There will be two and a half inches of polyisocyanurate foam insulation board on the outside. It’s predominantly in two layers. The first layer is an inch thick, and is tacked to the framing with cap nails. The second layer is an inch and a half thick, and is temporarily held in place with long screws and plywood washers until we install the 3/4″-thick plywood strapping. We use 6″ screws to secure the strapping to the framing.

Two layers installed, with all seams covered with foil tape to prevent air and vapor intrusion.

Later, once all the strapping is installed, we’ll attach the siding to that. We will put corrugated steel siding on the north and south walls, and redwood lap siding on the east and west walls.

So far I’ve got the north wall insulation complete, most of the east wall, and the first layer on the south wall.

The foam insulation is fairly expensive, but there are many advantages of the foam insulation over conventional batts:

  • The continuous foam on the exterior eliminates “thermal bridging”, which is what happens when you insulate only between wood studs. Wood studs are terrible insulators.
  • The foam has a foil facing which serves as a radiant barrier. Put it in the sun and you can feel the heat reflected back at you. This is invaluable in a hot, desert climate.
  • Foam has a higher insulation value per inch than batt insulation. If it’s thick enough, you can eliminate batt insulation entirely and leave the stud bays open, thereby facilitating utility maintenance in the eventual remodel.
  • Batt insulation is difficult to install properly, especially if you have pipes or wires in your wall. To get the rated insulation value, batts have to be installed darn near perfectly.
  • Foil-faced foam is waterproof and impermeable, so it serves as both a moisture barrier and a vapor barrier. If installed on only one side of a wall, it makes the house more resistant to moisture. Just be careful not to create a “moisture sandwich” by installing impermeable surfaces on both sides of the wall. By choosing to use polyiso on the exterior, I can’t use a waterproofing membrane on the walls of our shower.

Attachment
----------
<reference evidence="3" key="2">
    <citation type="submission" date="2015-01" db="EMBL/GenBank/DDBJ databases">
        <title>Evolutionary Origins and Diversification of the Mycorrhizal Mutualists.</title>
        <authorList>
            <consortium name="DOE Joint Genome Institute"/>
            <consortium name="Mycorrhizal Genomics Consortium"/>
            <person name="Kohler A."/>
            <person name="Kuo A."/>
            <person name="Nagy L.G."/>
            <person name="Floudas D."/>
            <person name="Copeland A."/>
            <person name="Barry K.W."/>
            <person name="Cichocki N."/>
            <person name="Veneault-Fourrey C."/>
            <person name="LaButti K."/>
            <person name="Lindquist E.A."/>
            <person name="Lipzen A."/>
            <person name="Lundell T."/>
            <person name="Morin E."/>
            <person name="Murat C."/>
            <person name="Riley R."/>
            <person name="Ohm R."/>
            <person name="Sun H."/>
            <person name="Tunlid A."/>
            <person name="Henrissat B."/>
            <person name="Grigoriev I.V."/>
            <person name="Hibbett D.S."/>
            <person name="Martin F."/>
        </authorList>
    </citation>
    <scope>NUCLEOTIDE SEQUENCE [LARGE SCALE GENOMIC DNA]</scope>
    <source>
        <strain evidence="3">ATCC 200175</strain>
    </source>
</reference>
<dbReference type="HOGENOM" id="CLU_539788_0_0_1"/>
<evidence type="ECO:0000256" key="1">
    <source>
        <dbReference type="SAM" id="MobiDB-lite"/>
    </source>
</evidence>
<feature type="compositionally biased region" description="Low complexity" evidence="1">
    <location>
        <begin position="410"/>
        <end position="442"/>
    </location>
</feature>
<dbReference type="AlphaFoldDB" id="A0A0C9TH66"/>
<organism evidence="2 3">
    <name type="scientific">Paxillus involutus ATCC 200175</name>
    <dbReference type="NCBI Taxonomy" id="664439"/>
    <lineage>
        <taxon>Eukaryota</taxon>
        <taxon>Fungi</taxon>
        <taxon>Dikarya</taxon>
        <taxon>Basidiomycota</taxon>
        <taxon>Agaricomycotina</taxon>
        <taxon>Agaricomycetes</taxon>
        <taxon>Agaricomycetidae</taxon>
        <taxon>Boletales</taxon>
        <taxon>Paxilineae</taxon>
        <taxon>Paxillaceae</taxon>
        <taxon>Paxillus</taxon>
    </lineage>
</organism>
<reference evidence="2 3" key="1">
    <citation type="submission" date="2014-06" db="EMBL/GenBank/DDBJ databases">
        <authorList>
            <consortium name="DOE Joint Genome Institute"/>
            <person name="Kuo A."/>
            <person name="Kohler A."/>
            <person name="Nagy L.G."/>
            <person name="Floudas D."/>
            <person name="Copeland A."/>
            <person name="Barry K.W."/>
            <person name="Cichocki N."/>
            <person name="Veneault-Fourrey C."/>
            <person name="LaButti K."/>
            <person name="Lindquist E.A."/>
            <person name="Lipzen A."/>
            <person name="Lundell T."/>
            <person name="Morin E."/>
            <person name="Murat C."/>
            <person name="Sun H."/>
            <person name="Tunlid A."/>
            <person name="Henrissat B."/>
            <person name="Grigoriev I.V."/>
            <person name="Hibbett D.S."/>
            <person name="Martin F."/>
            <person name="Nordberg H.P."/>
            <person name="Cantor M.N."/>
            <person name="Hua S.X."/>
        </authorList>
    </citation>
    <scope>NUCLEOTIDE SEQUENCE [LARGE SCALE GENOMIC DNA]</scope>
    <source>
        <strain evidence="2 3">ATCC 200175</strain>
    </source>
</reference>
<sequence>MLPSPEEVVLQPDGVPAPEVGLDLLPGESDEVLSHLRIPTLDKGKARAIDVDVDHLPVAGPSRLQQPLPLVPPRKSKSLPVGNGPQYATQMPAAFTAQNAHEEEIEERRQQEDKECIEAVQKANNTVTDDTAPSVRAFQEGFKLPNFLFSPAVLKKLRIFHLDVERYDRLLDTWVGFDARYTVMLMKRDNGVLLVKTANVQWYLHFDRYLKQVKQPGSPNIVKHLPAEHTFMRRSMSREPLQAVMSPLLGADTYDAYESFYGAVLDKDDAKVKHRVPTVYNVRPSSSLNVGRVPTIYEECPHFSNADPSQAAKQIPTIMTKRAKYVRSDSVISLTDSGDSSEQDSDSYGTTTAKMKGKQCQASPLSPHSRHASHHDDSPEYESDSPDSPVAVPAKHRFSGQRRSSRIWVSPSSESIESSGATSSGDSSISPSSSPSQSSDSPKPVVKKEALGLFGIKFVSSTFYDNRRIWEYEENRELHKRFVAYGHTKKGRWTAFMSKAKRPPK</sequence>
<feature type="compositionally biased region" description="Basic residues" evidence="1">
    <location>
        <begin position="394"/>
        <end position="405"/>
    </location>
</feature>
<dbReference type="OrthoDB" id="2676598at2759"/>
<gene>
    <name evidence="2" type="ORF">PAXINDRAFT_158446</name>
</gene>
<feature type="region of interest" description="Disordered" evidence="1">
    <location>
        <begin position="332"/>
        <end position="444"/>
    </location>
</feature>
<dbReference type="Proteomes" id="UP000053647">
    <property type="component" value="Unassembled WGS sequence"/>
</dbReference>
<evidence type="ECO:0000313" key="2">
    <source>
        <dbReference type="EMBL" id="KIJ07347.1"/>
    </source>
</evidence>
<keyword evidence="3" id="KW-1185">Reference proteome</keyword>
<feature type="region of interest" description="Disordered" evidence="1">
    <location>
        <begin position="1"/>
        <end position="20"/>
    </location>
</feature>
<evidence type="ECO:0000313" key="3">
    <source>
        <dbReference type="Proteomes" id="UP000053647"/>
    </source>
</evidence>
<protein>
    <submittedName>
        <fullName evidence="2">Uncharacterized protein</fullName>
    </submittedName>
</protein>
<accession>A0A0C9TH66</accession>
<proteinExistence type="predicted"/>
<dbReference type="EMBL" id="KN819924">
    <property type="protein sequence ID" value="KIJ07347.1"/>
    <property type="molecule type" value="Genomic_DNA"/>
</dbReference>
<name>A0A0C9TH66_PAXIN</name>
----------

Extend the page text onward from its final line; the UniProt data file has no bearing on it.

• Foam insulation board doesn’t itch or release cancer-causing fibers into the air for you to breathe. It’s extremely easy to cut, handle, and install.

I chose this design because I wanted thin walls, and I wanted to be able to run utilities like pipes and wires in exterior walls. I am able to have a high-performance structure framed with 2X4s instead of 2X6s; in a bathroom, those inches really count.

This next weekend, Caleb and I will finish the foam install and the strapping.

Our bathroom addition isn’t going for any sort of “Green” certification, but I am trying to make it as “greenish” as possible. I’ve definitely had some Green Building Fails, like the foundation using seven cubic yards of concrete. That’s seven cubic yards of carbon into the atmosphere for a piddly bathroom, compliments of yours truly. I definitely could have done better!

But it vastly exceeds insulation requirements for our climate, is sited for passive solar, is built using durable materials and methods, specifies no mechanical heating or cooling, specifies energy-efficient or low-water-use appliances and fixtures, provides a permanent greywater reuse system, and it even calls for a rain barrel. Perhaps it will look cool enough that future owners won’t decide it’s ugly and tear it apart for remodeling.

Most of those green features really don’t add much to the cost of the addition. Some even qualify for rebates and tax credits. But sometimes trying to find stuff is a real pain (try asking a local lumberyard about Forest Stewarship Council-certified lumber). Trying to determine what really is environmentally responsible versus what is simply “greenwashed” is a challenge, too.

Given that, I think our addition should qualify for some kind of Green award after all. Maybe if I give my kids some markers and green construction paper they’ll make one for me. (They’ll have to learn how to spell first.)

This weekend we installed the three clerestory windows and the door.

Clerestory windows

The shed next door proved to be a handy platform for installing the windows. I built a sturdy scaffold from extra 2x4s and plywood and leaned it onto the shed roof.

The windows are of the awning type, which means they are hinged at the top and open with a crank. The screens go on the inside, though they aren’t installed yet. I will install them after construction is complete so they don’t get torn. They are aluminum-clad wood windows and very energy efficient units. Installing them was pretty easy, except that the self-stick flashing doesn’t stick to tarpaper very well. Nothing a few staples couldn’t fix.

Door viewed from shower area

The door is really pretty. The light that comes through in the morning is very cool. I can’t wait to take my morning showers in here!

The door is extremely heavy. It is a fiberglass door (we didn’t want a wood or steel door in a shower area) but the weight comes from all the glass. It is triple-paned, which was necessary to meet energy efficiency requirements. Since I was careful to make sure the stud on the hinge side was plumb during framing, the door was not difficult to set. The hardest part (other than wrastling its bulk into place) was installing the lockset, which required some modifications to the stock bore.

Well, as of today, the addition is “locked up”… literally. Hooray! A major milestone achieved. Next week: lots of foam insulation.